Although we don't believe in timing the market or panicking over market movements, we do like to keep an eye on big changes -- just in case they're material to our investing thesis.
What: Shares of Stamps.com (NASDAQ:STMP) leapt as much as 23% higher today after the postage purveyor reported record financial results for its fiscal fourth quarter on Wednesday evening. As of 1:30 p.m. the stock was up about 18% from the previous day's close.
So what: Stamps.com's fourth-quarter revenue climbed 29% year over year to reach a company-record $41.9 million. Adjusted earnings also hit a record level of $0.72 per share. Both top and bottom lines easily beat the targets set by Wall Street, which had been for just $32.4 million in revenue and $0.65 in EPS. For the full year, Stamps.com reported $147.3 million in revenue (up 15% year over year) and $2.47 in adjusted EPS (up just 4% year over year).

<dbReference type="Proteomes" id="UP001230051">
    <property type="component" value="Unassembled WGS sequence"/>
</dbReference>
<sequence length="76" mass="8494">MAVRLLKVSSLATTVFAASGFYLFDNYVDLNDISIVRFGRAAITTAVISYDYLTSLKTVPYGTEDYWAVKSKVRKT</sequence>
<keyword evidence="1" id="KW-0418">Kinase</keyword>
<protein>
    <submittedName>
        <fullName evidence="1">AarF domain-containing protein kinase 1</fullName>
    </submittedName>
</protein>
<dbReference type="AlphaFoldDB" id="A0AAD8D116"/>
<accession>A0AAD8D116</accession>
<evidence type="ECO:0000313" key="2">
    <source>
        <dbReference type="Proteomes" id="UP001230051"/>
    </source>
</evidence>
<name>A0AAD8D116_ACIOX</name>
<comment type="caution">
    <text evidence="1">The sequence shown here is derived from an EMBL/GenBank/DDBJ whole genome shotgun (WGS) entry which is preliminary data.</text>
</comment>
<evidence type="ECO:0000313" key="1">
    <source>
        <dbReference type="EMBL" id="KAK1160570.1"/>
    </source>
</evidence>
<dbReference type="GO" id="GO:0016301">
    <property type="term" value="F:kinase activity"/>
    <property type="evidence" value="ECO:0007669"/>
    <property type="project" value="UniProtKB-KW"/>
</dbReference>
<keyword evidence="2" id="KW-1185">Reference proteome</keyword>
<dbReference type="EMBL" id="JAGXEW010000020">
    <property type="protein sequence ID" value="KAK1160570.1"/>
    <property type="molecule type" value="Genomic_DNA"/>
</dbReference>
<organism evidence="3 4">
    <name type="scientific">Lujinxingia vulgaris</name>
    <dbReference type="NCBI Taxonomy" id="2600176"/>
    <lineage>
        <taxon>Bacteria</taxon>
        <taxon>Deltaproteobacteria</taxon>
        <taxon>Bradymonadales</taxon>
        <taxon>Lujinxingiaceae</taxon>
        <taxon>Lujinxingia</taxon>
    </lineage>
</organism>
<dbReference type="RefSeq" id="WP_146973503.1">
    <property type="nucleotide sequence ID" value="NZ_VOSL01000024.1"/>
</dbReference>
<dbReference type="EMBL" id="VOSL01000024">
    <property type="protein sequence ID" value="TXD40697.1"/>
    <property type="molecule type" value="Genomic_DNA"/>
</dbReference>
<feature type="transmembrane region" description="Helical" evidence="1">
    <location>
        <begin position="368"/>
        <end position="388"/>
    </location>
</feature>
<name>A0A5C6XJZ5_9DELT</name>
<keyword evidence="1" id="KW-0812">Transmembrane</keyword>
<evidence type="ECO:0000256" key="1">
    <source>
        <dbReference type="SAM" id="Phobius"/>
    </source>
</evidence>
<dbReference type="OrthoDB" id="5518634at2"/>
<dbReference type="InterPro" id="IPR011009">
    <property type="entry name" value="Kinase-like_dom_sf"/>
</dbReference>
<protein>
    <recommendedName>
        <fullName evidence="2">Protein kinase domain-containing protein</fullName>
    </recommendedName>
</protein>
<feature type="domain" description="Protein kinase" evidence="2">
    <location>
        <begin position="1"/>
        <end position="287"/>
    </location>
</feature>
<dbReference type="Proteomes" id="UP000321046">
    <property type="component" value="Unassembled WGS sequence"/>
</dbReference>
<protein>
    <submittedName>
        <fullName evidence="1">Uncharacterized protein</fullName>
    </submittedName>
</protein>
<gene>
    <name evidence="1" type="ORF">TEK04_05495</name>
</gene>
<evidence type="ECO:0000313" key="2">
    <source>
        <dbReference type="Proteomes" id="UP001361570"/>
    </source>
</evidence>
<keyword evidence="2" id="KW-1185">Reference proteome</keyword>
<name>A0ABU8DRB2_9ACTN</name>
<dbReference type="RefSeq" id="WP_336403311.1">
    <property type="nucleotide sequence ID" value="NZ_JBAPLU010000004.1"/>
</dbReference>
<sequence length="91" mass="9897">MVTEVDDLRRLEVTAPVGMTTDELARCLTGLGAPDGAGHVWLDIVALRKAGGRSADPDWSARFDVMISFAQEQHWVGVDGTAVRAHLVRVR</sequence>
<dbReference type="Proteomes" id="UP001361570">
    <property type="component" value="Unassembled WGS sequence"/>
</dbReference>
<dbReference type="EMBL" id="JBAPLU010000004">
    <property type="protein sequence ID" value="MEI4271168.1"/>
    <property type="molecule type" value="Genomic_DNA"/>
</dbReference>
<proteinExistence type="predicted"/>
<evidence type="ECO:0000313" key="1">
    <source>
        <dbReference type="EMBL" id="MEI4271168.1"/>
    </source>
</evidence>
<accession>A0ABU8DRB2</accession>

Looking ahead, Stamps.com is now offering guidance ranges of $160 million to $180 million in revenue for its 2015 fiscal year, which should produce adjusted EPS in the range of $2.50 to $2.90. Both top- and bottom-line guidance ranges compare favorably to Wall Street's targets of $160.7 million in revenue and $2.67 in EPS for the year.
Now what: The midpoint of Stamps.com's EPS guidance grants it a forward P/E of about 20.8, based on today's share prices. Growth from today's full-year EPS to 2015's midpoint of $2.70 in EPS would equate to growth of roughly 9%, which is stronger than what Stamps.com managed this past year, but perhaps not worth getting excited over when you realize that the company's shares have derived almost all of their gains this year from a rising valuation. Stamps.com's P/E ratio has moved in waves over the past several years, and today's pop has pushed it back to levels near an earlier plateau reached in 2013. Stamps.com's EPS once grew at a rapid clip, but it appears that the company may be reaching the limits of its current earnings growth cycle. I'd tread cautiously for the time being.
Alex Planes has no position in any stocks mentioned. The Motley Fool recommends Stamps.com. Try any of our Foolish newsletter services free for 30 days. We Fools may not all hold the same opinions, but we all believe that considering a diverse range of insights makes us better investors. The Motley Fool has a disclosure policy.